In many cases over many years, this Court has heard and rejected efforts to conjure conflicts between the Arbitration Act and other federal statutes. In fact, this Court has rejected every such effort to date (save one temporary exception since overruled), with statutes ranging from the Sherman and Clayton Acts to the Age Discrimination in Employment Act, the Credit Repair Organizations Act, the Securities Act of 1933, the Securities Exchange Act of 1934, and the Racketeer Influenced and Corrupt Organizations Act.1515Epic Systems Corp. v. Lewis, _ U.S. _, 138 S. Ct. 1612, 1627, 200 L. Ed. 2d 889, 905-906 (2018).

Courts and arbitrators must address two threshold questions before compelling arbitration: (1) is there a valid agreement to arbitrate, and (2) is the dispute covered by the arbitration provision?1616AT&T Technologies, 475 U.S. at 648-649; Schnabel v. Trilegiant Corp., 697 F.3d 110, 118 (2d Cir. 2012); Starke v. Squaretrade, Inc., 913 F.3d 279 (2d Cir. 2019); Gannon v. Circuit City Stores, Inc., 262 F.3d 677, 680 (8th Cir. 2001).  Once those two questions have been answered in the affirmative, the next issue which is likely to arise in many cases is: who decides arbitrability, the arbitrator or the court? The general rule is that when an arbitration provision or the rules of an arbitration provider provide that the arbitrator will determine arbitrability, that decision is left to the arbitrator except in cases where a party challenges the validity of the arbitration provision itself. When a party challenges the validity of the arbitration provision, the court must decide arbitrability. In First Options of Chicago, Inc. v. Kaplan,1717514 U.S. 938, 115 S. Ct. 1920, 131 L. Ed. 2d 985 (1995).  the Supreme Court held that if the parties agree to submit the question of who has the primary power to decide arbitrability to the arbitrator, the court should defer to the arbitrator's arbitrability decision, but if not, the court should decide the question independently. First Options involved several related disputes between First Options of Chicago, a firm that cleared stock trades on the Philadelphia Stock Exchange, and three adverse parties: Manuel Kaplan; his wife, Carol Kaplan; and his wholly owned investment company, MK Investments, Inc. (MKI). First Options was the clearing house for MKI trades. The parties entered into a 1988 workout agreement which was memorialized in four separate documents which governed resolution of debts to First Options that MKI and the Kaplans incurred as a result of the October 1987 stock market crash. In 1989, MKI lost an additional $1.5 million, whereupon First Options took control of, and liquidated, certain MKI assets; demanded immediate payment of the entire MKI debt; and insisted that the Kaplans were personally obligated to pay any deficiency. First Options demanded arbitration by a panel of the Philadelphia Stock Exchange.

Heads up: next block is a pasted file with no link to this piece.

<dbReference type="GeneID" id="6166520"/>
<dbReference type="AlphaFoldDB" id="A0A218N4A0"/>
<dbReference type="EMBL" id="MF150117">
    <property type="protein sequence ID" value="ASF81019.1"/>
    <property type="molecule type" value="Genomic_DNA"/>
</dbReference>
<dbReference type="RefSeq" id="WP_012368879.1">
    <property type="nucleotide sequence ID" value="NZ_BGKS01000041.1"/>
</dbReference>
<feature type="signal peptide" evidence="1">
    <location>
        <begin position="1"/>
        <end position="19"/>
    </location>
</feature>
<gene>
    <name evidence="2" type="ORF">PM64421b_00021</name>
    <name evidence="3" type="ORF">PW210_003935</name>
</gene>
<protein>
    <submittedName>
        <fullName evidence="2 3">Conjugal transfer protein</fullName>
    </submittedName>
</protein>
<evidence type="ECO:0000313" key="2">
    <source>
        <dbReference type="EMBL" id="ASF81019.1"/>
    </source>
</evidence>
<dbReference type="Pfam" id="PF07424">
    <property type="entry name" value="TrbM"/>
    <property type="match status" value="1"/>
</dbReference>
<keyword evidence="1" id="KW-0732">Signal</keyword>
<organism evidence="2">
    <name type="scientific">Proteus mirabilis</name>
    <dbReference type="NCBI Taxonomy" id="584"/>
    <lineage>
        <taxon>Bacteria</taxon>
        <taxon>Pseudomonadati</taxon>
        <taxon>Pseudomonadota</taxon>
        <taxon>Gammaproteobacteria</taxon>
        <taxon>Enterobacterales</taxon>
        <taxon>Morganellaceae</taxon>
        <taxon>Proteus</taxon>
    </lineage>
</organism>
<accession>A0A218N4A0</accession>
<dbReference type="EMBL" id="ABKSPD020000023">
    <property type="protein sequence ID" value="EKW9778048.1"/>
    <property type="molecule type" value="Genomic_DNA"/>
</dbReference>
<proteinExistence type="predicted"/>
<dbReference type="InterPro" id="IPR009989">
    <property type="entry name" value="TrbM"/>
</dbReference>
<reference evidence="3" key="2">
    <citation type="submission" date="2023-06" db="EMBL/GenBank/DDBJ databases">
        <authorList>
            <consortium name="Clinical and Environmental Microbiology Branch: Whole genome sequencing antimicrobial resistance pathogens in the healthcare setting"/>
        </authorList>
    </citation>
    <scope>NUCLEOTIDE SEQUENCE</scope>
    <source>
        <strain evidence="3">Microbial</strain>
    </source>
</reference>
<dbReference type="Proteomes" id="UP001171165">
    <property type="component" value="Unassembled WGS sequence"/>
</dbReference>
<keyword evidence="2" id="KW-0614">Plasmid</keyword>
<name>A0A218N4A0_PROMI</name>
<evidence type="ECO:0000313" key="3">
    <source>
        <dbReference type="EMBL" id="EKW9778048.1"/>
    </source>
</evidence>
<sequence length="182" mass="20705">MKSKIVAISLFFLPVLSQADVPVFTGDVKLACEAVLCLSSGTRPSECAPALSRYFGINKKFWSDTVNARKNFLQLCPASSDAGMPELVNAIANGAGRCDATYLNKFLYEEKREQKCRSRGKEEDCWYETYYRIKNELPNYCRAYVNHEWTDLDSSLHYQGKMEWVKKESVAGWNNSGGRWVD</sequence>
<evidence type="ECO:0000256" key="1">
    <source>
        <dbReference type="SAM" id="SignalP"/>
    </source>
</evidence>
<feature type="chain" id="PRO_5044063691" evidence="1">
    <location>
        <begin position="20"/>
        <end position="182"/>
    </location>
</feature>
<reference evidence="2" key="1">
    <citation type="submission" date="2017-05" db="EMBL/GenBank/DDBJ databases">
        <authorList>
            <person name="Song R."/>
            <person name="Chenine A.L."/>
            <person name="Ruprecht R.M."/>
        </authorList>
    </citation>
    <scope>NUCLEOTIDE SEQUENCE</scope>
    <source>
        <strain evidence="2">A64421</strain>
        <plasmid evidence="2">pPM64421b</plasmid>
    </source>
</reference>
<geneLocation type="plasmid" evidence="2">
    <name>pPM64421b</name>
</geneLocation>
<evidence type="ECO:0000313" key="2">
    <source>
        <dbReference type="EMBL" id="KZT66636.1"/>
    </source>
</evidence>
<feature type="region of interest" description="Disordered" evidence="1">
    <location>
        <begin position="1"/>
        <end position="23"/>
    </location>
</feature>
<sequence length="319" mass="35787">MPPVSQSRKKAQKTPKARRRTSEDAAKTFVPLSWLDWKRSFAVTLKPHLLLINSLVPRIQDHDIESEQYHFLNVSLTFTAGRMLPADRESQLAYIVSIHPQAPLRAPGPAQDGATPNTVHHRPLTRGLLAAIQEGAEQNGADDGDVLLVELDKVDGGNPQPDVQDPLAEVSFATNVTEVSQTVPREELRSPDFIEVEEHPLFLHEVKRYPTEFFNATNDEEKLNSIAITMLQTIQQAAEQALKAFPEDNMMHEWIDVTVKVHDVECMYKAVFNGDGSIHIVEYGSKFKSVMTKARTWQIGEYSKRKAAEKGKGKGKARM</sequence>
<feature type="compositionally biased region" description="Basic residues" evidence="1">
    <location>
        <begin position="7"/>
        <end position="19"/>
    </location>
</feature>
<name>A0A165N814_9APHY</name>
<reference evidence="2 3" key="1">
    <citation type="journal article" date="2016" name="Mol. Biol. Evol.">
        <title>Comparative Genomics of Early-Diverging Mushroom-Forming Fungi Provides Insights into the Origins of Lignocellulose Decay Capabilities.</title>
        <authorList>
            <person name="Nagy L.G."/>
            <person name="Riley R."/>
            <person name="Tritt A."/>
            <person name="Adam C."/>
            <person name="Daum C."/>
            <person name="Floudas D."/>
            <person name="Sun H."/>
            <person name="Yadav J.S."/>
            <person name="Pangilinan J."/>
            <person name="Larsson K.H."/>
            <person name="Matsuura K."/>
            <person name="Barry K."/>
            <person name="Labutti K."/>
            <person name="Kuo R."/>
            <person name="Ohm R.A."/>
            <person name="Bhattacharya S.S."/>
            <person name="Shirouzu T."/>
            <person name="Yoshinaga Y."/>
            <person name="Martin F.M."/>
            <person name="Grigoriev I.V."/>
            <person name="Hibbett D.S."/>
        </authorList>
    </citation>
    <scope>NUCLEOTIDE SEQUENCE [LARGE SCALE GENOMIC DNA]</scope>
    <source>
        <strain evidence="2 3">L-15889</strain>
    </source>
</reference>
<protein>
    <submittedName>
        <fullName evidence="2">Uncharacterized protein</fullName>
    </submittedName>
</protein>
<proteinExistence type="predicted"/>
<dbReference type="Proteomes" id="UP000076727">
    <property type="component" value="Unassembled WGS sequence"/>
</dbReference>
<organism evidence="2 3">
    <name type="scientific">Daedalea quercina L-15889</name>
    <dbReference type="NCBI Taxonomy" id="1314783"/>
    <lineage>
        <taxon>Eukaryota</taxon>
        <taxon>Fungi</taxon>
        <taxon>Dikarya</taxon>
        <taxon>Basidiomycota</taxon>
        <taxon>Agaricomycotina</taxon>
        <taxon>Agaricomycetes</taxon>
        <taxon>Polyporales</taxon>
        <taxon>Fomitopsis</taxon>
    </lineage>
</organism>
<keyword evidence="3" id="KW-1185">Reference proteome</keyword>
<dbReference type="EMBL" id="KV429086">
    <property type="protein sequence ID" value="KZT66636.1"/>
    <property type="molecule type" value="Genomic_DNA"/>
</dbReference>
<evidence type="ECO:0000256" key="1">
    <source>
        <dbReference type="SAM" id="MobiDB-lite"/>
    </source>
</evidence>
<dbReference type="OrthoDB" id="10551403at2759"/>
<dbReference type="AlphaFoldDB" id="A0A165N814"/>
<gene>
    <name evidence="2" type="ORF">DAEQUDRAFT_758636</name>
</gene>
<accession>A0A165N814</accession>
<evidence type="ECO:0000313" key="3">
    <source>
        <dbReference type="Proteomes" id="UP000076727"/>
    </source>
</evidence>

MKI signed the only workout document of the four that contained an arbitration clause. The Kaplans, however, had not signed that document. They denied that their disagreement with First Options was arbitrable and filed written objections with the arbitration tribunal. The arbitrators nevertheless decided that they had the power to rule on the merits of the parties' dispute and ruled in favor of First Options. The Kaplans petitioned for vacatur of the arbitration award, while First Options petitioned to confirm. The court confirmed the award and the Kaplans appealed. The Third Circuit agreed with the Kaplans and reversed confirmation of the award.1818Kaplan v. First Options, 19 F.3d 1503 (3d Cir. 1994).

The Supreme Court issued certiorari to review two specific issues: (1) the standard of review applied to a court’s decision to confirm or vacate an arbitrator’s award, and (2) who, the court or the arbitrator, has the primary authority to decide whether a party has agreed to arbitrate. As to the second issue, the high court made clear that “the question ‘who has the primary power to decide arbitrability’ turns upon what the parties agreed about that matter.”1919First Options, 514 U.S. at 943-944. (emphasis in original). See also AT&T Technologies, 475 U.S. at 656 (“The question whether the parties have submitted a particular dispute to arbitration, i.e., the "question of arbitrability," is "an issue for judicial determination.  Unless the parties clearly and unmistakably provide otherwise”) (emphasis in original). In other words, if the parties expressly gave the arbitrability decision to the arbitrator, then the arbitrator would decide. Otherwise it would be up to the court.2020See, e.g., Howsam v. Dean Witter Reynolds, Inc., 537 U.S. 79, 123 S. Ct. 588, 154 L. Ed. 2d 491 (2002).